Continual fiascoes and distrust of the populace toward offices that used to be associated with concepts like "routine stability" or maybe even "integrity." Now, government office is rich boy welfare for country club Republicans.

One area where Tennessee's costs will dramatically increase if the federal government slashes aid will be with the Tennessee Department of Law Enforcement and the Military.

While cronies like Mayor Littlefield's staff have done what they could to whine and complain, the reality is that an overwhelming majority of our major services, updates and improvements have been directly paid for through re-fitting programs related to our continuous wartime deployments.

Since 2001, we have continuously deployed our Guardsmen to war. That means we have also, during that entire time, received payments of equipment and money for our services to the US.

The US has covered our state military costs in a big way ever since 9/11.

This means that for the past 10 years, Tennessee Republicans have failed to see, much less cope with, the true cost of our law enforcement and military services. Massive refittings have been financed as a direct result of our wartime efforts. Millions of dollars have been spent on equipment in our state: equipment our taxpayers would normally provide.

Similar support has gone to direct payroll support. Yet, we see Tennessee officials whine and block basic veteran's services for returning Guardsmen.

August 19, 2011 at 2:27 p.m.
328Kwebsite said...

One such service is unemployment compensation. If a Guardsman returns home from war to no job, he receives no unemployment compensation because during the outprocessing routine he is placed on six hours of state service. This means that the state does not need to pay him unemployment insurance after a war, as it does to returning federal troops.

I know this, because that is what happened to me.

Look at our existing budgets, and it's obvious that this 30% cut claim is a ploy. In practice, just because we have a reduction in 30% of federal aid coming in does not -- does not -- mean that there will be a smooth and corresponding 30% decrease in our ability to provide service.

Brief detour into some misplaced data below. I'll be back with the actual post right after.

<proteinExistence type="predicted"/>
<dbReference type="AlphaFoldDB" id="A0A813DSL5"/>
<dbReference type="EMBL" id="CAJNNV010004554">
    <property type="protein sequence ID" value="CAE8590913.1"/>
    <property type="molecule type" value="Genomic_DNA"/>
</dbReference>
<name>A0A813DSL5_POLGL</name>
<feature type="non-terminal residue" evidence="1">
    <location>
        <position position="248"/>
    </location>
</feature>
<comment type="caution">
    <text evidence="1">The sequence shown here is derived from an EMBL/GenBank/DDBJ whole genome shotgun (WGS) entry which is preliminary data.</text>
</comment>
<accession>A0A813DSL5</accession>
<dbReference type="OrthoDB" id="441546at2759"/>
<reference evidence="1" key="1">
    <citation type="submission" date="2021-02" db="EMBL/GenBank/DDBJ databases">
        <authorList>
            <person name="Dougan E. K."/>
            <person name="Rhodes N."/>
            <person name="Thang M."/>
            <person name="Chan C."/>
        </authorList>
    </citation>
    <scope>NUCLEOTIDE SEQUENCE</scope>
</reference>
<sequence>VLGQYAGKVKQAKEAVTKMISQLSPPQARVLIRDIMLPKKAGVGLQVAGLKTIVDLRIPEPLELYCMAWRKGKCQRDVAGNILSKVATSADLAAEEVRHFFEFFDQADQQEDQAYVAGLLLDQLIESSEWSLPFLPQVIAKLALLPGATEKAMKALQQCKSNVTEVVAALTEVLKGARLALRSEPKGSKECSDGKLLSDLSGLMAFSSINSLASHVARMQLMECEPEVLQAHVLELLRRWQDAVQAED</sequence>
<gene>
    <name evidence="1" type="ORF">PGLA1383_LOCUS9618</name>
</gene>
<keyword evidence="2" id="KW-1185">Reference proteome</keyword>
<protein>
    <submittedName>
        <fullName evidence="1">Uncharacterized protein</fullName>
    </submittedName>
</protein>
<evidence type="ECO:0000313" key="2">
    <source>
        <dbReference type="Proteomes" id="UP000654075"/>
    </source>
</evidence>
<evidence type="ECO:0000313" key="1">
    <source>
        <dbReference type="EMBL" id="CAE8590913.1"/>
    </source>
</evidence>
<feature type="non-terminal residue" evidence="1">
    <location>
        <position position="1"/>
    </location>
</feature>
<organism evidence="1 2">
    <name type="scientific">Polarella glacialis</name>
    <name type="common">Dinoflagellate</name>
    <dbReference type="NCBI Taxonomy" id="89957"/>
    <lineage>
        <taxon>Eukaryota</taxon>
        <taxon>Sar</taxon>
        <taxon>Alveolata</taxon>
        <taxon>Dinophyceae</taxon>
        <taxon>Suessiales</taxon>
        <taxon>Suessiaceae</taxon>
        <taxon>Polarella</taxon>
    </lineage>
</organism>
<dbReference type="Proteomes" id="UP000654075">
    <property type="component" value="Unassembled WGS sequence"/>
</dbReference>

In the case of military equipment and personnel and security service upgrades, for example, the aid reduction could easily result in a massive differential. From almost no state spending to keep up with equipment maintenance to massive multi-million dollar outlays to replace consumed major end items, like trucks, tanks and helicopters, that get worn out over time, for instance.

If the directive were accurate, then it would be to assess the potential impact first. Then, come up with a plan.

We should know and understand and tell our fellow voters about yet another manipulative ploy on the part of government-destroying Republicans in office. It is clear that they are working the system to slash and burn essential services.

Those services their approach, outlined above, will immediately damage includes our defense readiness. Notice how unlikely it is that Big Oil self-exempting Governor Haslam will be about raising taxes in order to maintain basic military and law enforcement readiness.

Instead, we've seen a Republican party that will tinker with some BS over parking police cars rather than be straight with the public about law enforcement and military costs in this area.

We expect massive cost increases that will need to be either supported by tax increases, or face decay.

We are confident that Governor Haslam will imitate other Tennessee Republicans in office in our area: he will promote decay. Rather than providing services to the people, they will instead favor pocketing money for big business cronies while exploiting the common people. That includes the common people who serve in the military and law enforcement communities.

No wonder they did not ask for a cost accounting assessment based on the observed conditions. It's much easier to ask officials to destroy their own departments.

The best way for us to save money is to throw Republicans out of office as soon as elections will allow.